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 ‭(Hidden)‬ Catalog-Item Reuse

Big ‘I’ Submits Comments on New Federal Small Business Reporting Requirement

In comments submitted to U.S. Department of the Treasury's Financial Crimes Enforcement Network (FinCEN), the Big “I” objected to the definition of “operating presence at a physical office within the United States.”  
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big ‘i’ submits comments on new federal small business reporting requirement

In January 2021, the Corporate Transparency Act (CTA) became law as part of the National Defense Authorization Act (NDAA). The CTA contains a provision that would create a burdensome new federal reporting requirement for most small businesses. 

This burdensome new requirement was originally meant to cover nearly all small businesses including insurance agents. 

However, the Big “I" was successful in securing an exemption for independent agents and brokers by showing that insurance producers already provide this “beneficial ownership" information to state regulators and that the additional burden of providing it to the federal government would be duplicative and unnecessary. 

Throughout the legislative process, the Big “I" was the only producer group that advocated on behalf of agents and brokers to exclude them from this new onerous requirement.

Without this exemption, the beneficial ownership provision would have required agencies with fewer than 20 employees to file new reports on their beneficial ownership with the U.S. Department of the Treasury's Financial Crimes Enforcement Network (FinCEN). Agencies would have to comply with the new requirement annually starting within two years of the law's enactment for existing businesses or upon the incorporation of a new business. The penalties for failure to comply with these reporting requirements are severe, with civil penalties of up to $10,000 and criminal penalties of up to two years in prison.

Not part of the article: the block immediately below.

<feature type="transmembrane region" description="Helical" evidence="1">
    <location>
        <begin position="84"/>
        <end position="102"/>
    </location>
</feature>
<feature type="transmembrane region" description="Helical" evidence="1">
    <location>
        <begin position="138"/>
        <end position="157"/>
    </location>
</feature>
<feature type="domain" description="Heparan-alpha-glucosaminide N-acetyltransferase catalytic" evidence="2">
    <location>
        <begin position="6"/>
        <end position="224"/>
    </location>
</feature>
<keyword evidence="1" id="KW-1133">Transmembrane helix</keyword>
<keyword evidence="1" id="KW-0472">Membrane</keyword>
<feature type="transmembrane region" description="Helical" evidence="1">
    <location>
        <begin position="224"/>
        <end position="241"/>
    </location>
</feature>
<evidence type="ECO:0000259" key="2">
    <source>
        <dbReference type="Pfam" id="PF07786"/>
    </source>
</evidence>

As a result of the enactment of the CTA, FinCEN recently published a proposed rule and requested comments from interested stakeholders. As mentioned above, the CTA excludes state-licensed insurance producers that have “an operating presence at a physical office within the United States" from the definition of “reporting company." However, the Big “I" believes the proposed rule from FinCEN unreasonably restricts the intended application of the exclusion.

Specifically, the proposed rule creates a definition for the term “operating presence at a physical office within the United States" that does not include:

  • Physical offices that are located at a site that is also a residence.
  • Physical offices that are not formally owned or leased by entity.

In comments submitted to FinCEN this week, the Big “I" objected to this definition of “operating presence at a physical office within the United States," arguing that Congress imposed no such restrictions on the ability of state-licensed producers to qualify for the exclusion and that the addition of this definition effectively adds new conditions and sweeps certain state-licensed producers into the definition of “reporting company" and incorrectly applying this new requirement to a subset of independent insurance agents. 

Additionally, the Big “I" noted that the phrase is clearly understood and does not require a definition, urging FinCEN to simply delete the proposed definition in the final rule and to exclude all state-licensed producers from the definition of “reporting company"—as intended by Congress.

Wyatt Stewart is Big “I" assistant vice president of federal government affairs.

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Thursday, February 10, 2022
On the Hill